Australian slang you should know, but probably don't!

Expressions I like.

No-one could say that Australian Slang English is anything but the most colourful strain of English out there. The English may have their “rhyming slang” but the Australian version of rhyming slang is a beast that keeps on evolving, and not only that, Aussie slang has a whole host of other words that can play hell with a foreigners understanding of us. In this article we will go into a few words and phrases that show the depth and unparalleled variety of Aussie slang. 

  •  “Off the wood”

In the parlance of drinking, “off the wood” is an expression used in the following manner.

“Hey Sean, want to come down to the pub and have a couple off the wood?”

In case you can’t guess, we are talking about having a beer freshly poured from the tap, in other words, a draught beer.  Without being totally sure of the history behind this expression, some research has led me to believe that it came about from when beer was brewed in wooden barrels. As a result, I suppose “off the wood” meant such beer was drunk from a barrel placed at the bar.

  • Borry ,or Bog

Meaning to go to the toilet, for a number 2. Borry is most likely a derivative of Bog, and I am unsure of it’s history. Bog is another word for a car being stuck in mud, so this is most likely the connection.

  • “On the squirt”

This a favourite expression in the western parts of Australia. One again related to alcohol, “on the squirt” refers to partaking in a heavy drinking session. A great expression to use.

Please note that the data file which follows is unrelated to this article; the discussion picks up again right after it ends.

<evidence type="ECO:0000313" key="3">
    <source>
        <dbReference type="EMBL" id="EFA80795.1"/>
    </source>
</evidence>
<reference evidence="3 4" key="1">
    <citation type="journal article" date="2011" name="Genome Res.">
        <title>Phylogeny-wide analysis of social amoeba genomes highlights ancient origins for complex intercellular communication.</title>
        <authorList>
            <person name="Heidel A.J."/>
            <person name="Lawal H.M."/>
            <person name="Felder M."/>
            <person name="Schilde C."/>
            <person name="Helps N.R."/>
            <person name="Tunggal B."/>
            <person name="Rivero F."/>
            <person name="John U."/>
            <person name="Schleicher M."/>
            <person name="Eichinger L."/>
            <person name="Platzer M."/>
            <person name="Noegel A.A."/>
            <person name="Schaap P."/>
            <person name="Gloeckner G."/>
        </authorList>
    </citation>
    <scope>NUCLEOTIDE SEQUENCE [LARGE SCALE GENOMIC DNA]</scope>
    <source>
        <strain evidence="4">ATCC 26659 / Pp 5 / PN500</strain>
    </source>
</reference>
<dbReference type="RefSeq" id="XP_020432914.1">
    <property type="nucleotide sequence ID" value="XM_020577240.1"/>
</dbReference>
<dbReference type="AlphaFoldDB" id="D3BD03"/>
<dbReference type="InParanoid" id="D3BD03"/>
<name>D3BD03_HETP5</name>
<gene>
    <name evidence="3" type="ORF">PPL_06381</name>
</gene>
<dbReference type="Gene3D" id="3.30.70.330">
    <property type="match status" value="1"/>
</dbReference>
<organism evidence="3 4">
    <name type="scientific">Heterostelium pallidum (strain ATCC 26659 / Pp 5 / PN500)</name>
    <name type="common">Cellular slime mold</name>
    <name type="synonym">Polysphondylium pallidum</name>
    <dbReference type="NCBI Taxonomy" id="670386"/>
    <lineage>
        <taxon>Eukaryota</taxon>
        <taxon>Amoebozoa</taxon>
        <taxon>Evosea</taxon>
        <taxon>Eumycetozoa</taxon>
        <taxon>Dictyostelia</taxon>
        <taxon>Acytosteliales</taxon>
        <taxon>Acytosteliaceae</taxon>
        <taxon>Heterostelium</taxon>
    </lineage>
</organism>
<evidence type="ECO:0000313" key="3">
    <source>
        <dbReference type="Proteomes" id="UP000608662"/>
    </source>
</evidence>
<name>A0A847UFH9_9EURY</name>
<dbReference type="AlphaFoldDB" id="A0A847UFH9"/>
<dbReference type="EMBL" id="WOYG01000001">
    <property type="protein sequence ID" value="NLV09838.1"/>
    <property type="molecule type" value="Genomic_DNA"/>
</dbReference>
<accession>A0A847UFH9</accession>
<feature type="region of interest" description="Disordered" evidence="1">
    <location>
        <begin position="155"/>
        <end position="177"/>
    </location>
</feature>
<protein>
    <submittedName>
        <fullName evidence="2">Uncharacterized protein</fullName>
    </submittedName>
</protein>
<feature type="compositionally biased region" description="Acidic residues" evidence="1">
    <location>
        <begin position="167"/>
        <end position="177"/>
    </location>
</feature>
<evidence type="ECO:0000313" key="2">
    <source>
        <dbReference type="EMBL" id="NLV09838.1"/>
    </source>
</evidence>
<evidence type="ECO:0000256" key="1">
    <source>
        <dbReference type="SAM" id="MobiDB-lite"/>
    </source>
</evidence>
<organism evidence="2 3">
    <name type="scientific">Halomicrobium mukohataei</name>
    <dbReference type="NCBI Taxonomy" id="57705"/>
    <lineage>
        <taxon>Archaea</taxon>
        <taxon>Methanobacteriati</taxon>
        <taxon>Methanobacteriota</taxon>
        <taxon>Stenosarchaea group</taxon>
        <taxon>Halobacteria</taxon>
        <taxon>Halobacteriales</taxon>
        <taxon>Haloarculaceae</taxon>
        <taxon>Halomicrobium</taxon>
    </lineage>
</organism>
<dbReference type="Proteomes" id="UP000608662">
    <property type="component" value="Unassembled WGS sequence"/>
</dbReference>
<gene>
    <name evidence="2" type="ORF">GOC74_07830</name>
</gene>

• “get your hand off it!”

Said in a bit of an aggressive tone, “get your hand off it” is a way of questioning someone’s seriousness in some situation. I will not explain the reasons for this expression J using the language it does.

  • “you are/you’re kidding yourself”

A good way of describing the unlikelihood an event taking place. This can be said when things are extremely unlikely. “If you think you’re going to get that job you are kidding yourself”

  • Brad Pitt

I had to include at least one rhyming slang in this list. Brad Pitt is again, another word for using the toilet. I think that is enough toilet references, so I think we should finish on a different note.

  • “Stitch up” or “(name) stitched me up!”

A very useful expression, a stitch up is a situation where you didn’t expect to be disadvantaged, but then forces beyond your control conspire to disadvantage you. Can be the result of a person deliberately harming your prospects (such as the spreading  of misinformation) or just bad luck.

That is all for Australian Slang. Some of the above expressions could be classed as rare Australian slang, some not so rare. Feel free to incorporate them into conversations on occasions that you see fit, but use them with Australian friends first of all to gauge their responses before unleashing them upon the great unwashed.